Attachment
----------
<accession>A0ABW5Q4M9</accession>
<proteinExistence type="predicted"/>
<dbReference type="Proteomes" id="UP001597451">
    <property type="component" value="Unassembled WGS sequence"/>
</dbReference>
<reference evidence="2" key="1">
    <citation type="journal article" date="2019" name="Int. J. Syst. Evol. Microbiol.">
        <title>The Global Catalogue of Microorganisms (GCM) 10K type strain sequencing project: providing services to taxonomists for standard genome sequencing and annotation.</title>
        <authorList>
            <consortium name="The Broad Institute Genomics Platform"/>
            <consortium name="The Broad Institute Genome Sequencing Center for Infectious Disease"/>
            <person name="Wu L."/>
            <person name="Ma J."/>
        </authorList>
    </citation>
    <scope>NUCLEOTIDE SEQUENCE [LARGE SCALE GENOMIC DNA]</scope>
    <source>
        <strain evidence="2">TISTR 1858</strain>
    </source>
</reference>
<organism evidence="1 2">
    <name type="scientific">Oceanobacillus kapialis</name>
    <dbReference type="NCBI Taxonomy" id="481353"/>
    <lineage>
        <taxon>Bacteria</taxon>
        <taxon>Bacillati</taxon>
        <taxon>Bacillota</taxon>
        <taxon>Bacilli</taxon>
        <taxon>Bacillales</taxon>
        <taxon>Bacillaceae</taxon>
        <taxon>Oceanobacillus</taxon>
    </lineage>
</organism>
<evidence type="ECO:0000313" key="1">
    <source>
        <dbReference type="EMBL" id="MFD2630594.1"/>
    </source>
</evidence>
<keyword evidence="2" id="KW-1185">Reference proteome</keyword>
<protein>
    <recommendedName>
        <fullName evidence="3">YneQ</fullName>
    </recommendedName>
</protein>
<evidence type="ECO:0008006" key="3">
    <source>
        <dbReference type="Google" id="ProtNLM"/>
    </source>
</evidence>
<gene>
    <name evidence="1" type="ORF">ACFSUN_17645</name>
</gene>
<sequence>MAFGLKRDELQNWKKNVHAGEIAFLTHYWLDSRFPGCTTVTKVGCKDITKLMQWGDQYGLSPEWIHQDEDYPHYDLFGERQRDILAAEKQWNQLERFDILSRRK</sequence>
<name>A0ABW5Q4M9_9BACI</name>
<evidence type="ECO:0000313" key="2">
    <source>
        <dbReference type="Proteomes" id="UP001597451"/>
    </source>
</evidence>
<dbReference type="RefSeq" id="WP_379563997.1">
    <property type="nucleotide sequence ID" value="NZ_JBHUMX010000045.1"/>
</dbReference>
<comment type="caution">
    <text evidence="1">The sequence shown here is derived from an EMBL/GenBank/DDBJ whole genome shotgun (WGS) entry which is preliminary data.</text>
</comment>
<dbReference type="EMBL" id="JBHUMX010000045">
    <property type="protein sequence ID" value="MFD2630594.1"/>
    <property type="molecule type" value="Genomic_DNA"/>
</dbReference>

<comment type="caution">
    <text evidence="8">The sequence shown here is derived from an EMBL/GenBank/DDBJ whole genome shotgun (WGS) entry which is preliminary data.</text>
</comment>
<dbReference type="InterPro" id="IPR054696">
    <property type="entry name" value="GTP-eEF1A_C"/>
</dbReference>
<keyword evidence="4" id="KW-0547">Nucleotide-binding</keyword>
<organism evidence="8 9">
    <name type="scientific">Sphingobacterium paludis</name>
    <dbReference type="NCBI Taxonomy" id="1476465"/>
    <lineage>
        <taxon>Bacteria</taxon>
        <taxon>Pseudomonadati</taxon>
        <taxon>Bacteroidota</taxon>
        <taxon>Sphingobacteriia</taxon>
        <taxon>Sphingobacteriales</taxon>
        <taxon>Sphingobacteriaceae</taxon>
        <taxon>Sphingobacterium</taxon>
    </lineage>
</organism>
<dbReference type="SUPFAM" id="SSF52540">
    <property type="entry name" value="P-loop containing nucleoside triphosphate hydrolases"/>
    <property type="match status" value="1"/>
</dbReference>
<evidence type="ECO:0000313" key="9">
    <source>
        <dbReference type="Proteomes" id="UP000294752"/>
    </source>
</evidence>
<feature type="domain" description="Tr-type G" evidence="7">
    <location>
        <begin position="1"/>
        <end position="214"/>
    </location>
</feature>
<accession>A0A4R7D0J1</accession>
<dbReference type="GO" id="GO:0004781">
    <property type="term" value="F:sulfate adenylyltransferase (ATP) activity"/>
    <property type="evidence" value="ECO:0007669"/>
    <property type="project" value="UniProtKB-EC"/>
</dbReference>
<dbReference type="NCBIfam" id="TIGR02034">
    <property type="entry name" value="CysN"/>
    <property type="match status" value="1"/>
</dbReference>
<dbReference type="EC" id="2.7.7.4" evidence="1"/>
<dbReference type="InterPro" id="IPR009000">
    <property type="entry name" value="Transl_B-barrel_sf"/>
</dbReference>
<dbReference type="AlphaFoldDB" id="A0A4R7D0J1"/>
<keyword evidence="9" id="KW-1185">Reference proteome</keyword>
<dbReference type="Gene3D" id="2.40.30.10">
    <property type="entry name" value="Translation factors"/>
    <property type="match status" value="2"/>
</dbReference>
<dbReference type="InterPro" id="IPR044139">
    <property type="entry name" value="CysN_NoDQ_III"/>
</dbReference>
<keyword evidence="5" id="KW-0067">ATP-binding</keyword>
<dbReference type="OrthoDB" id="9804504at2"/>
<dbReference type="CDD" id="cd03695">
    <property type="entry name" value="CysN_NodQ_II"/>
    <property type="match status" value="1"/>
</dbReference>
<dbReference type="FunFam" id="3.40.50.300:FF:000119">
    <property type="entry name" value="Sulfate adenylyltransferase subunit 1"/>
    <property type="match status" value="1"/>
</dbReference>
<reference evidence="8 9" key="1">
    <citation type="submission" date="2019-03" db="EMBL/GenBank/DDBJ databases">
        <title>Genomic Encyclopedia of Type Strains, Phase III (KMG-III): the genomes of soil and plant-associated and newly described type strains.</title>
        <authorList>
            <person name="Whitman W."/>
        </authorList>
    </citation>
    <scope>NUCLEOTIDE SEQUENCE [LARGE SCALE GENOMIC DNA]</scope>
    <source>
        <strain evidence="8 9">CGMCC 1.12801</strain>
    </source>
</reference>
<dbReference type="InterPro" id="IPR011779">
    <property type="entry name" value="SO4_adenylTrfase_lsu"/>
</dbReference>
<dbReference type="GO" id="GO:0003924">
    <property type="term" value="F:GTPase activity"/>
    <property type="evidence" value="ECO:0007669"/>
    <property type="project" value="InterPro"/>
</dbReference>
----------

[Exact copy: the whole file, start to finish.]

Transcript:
<accession>A0ABW5Q4M9</accession>
<proteinExistence type="predicted"/>
<dbReference type="Proteomes" id="UP001597451">
    <property type="component" value="Unassembled WGS sequence"/>
</dbReference>
<reference evidence="2" key="1">
    <citation type="journal article" date="2019" name="Int. J. Syst. Evol. Microbiol.">
        <title>The Global Catalogue of Microorganisms (GCM) 10K type strain sequencing project: providing services to taxonomists for standard genome sequencing and annotation.</title>
        <authorList>
            <consortium name="The Broad Institute Genomics Platform"/>
            <consortium name="The Broad Institute Genome Sequencing Center for Infectious Disease"/>
            <person name="Wu L."/>
            <person name="Ma J."/>
        </authorList>
    </citation>
    <scope>NUCLEOTIDE SEQUENCE [LARGE SCALE GENOMIC DNA]</scope>
    <source>
        <strain evidence="2">TISTR 1858</strain>
    </source>
</reference>
<organism evidence="1 2">
    <name type="scientific">Oceanobacillus kapialis</name>
    <dbReference type="NCBI Taxonomy" id="481353"/>
    <lineage>
        <taxon>Bacteria</taxon>
        <taxon>Bacillati</taxon>
        <taxon>Bacillota</taxon>
        <taxon>Bacilli</taxon>
        <taxon>Bacillales</taxon>
        <taxon>Bacillaceae</taxon>
        <taxon>Oceanobacillus</taxon>
    </lineage>
</organism>
<evidence type="ECO:0000313" key="1">
    <source>
        <dbReference type="EMBL" id="MFD2630594.1"/>
    </source>
</evidence>
<keyword evidence="2" id="KW-1185">Reference proteome</keyword>
<protein>
    <recommendedName>
        <fullName evidence="3">YneQ</fullName>
    </recommendedName>
</protein>
<evidence type="ECO:0008006" key="3">
    <source>
        <dbReference type="Google" id="ProtNLM"/>
    </source>
</evidence>
<gene>
    <name evidence="1" type="ORF">ACFSUN_17645</name>
</gene>
<sequence>MAFGLKRDELQNWKKNVHAGEIAFLTHYWLDSRFPGCTTVTKVGCKDITKLMQWGDQYGLSPEWIHQDEDYPHYDLFGERQRDILAAEKQWNQLERFDILSRRK</sequence>
<name>A0ABW5Q4M9_9BACI</name>
<evidence type="ECO:0000313" key="2">
    <source>
        <dbReference type="Proteomes" id="UP001597451"/>
    </source>
</evidence>
<dbReference type="RefSeq" id="WP_379563997.1">
    <property type="nucleotide sequence ID" value="NZ_JBHUMX010000045.1"/>
</dbReference>
<comment type="caution">
    <text evidence="1">The sequence shown here is derived from an EMBL/GenBank/DDBJ whole genome shotgun (WGS) entry which is preliminary data.</text>
</comment>
<dbReference type="EMBL" id="JBHUMX010000045">
    <property type="protein sequence ID" value="MFD2630594.1"/>
    <property type="molecule type" value="Genomic_DNA"/>
</dbReference>

<comment type="caution">
    <text evidence="8">The sequence shown here is derived from an EMBL/GenBank/DDBJ whole genome shotgun (WGS) entry which is preliminary data.</text>
</comment>
<dbReference type="InterPro" id="IPR054696">
    <property type="entry name" value="GTP-eEF1A_C"/>
</dbReference>
<keyword evidence="4" id="KW-0547">Nucleotide-binding</keyword>
<organism evidence="8 9">
    <name type="scientific">Sphingobacterium paludis</name>
    <dbReference type="NCBI Taxonomy" id="1476465"/>
    <lineage>
        <taxon>Bacteria</taxon>
        <taxon>Pseudomonadati</taxon>
        <taxon>Bacteroidota</taxon>
        <taxon>Sphingobacteriia</taxon>
        <taxon>Sphingobacteriales</taxon>
        <taxon>Sphingobacteriaceae</taxon>
        <taxon>Sphingobacterium</taxon>
    </lineage>
</organism>
<dbReference type="SUPFAM" id="SSF52540">
    <property type="entry name" value="P-loop containing nucleoside triphosphate hydrolases"/>
    <property type="match status" value="1"/>
</dbReference>
<evidence type="ECO:0000313" key="9">
    <source>
        <dbReference type="Proteomes" id="UP000294752"/>
    </source>
</evidence>
<feature type="domain" description="Tr-type G" evidence="7">
    <location>
        <begin position="1"/>
        <end position="214"/>
    </location>
</feature>
<accession>A0A4R7D0J1</accession>
<dbReference type="GO" id="GO:0004781">
    <property type="term" value="F:sulfate adenylyltransferase (ATP) activity"/>
    <property type="evidence" value="ECO:0007669"/>
    <property type="project" value="UniProtKB-EC"/>
</dbReference>
<dbReference type="NCBIfam" id="TIGR02034">
    <property type="entry name" value="CysN"/>
    <property type="match status" value="1"/>
</dbReference>
<dbReference type="EC" id="2.7.7.4" evidence="1"/>
<dbReference type="InterPro" id="IPR009000">
    <property type="entry name" value="Transl_B-barrel_sf"/>
</dbReference>
<dbReference type="AlphaFoldDB" id="A0A4R7D0J1"/>
<keyword evidence="9" id="KW-1185">Reference proteome</keyword>
<dbReference type="Gene3D" id="2.40.30.10">
    <property type="entry name" value="Translation factors"/>
    <property type="match status" value="2"/>
</dbReference>
<dbReference type="InterPro" id="IPR044139">
    <property type="entry name" value="CysN_NoDQ_III"/>
</dbReference>
<keyword evidence="5" id="KW-0067">ATP-binding</keyword>
<dbReference type="OrthoDB" id="9804504at2"/>
<dbReference type="CDD" id="cd03695">
    <property type="entry name" value="CysN_NodQ_II"/>
    <property type="match status" value="1"/>
</dbReference>
<dbReference type="FunFam" id="3.40.50.300:FF:000119">
    <property type="entry name" value="Sulfate adenylyltransferase subunit 1"/>
    <property type="match status" value="1"/>
</dbReference>
<reference evidence="8 9" key="1">
    <citation type="submission" date="2019-03" db="EMBL/GenBank/DDBJ databases">
        <title>Genomic Encyclopedia of Type Strains, Phase III (KMG-III): the genomes of soil and plant-associated and newly described type strains.</title>
        <authorList>
            <person name="Whitman W."/>
        </authorList>
    </citation>
    <scope>NUCLEOTIDE SEQUENCE [LARGE SCALE GENOMIC DNA]</scope>
    <source>
        <strain evidence="8 9">CGMCC 1.12801</strain>
    </source>
</reference>
<dbReference type="InterPro" id="IPR011779">
    <property type="entry name" value="SO4_adenylTrfase_lsu"/>
</dbReference>
<dbReference type="GO" id="GO:0003924">
    <property type="term" value="F:GTPase activity"/>
    <property type="evidence" value="ECO:0007669"/>
    <property type="project" value="InterPro"/>
</dbReference>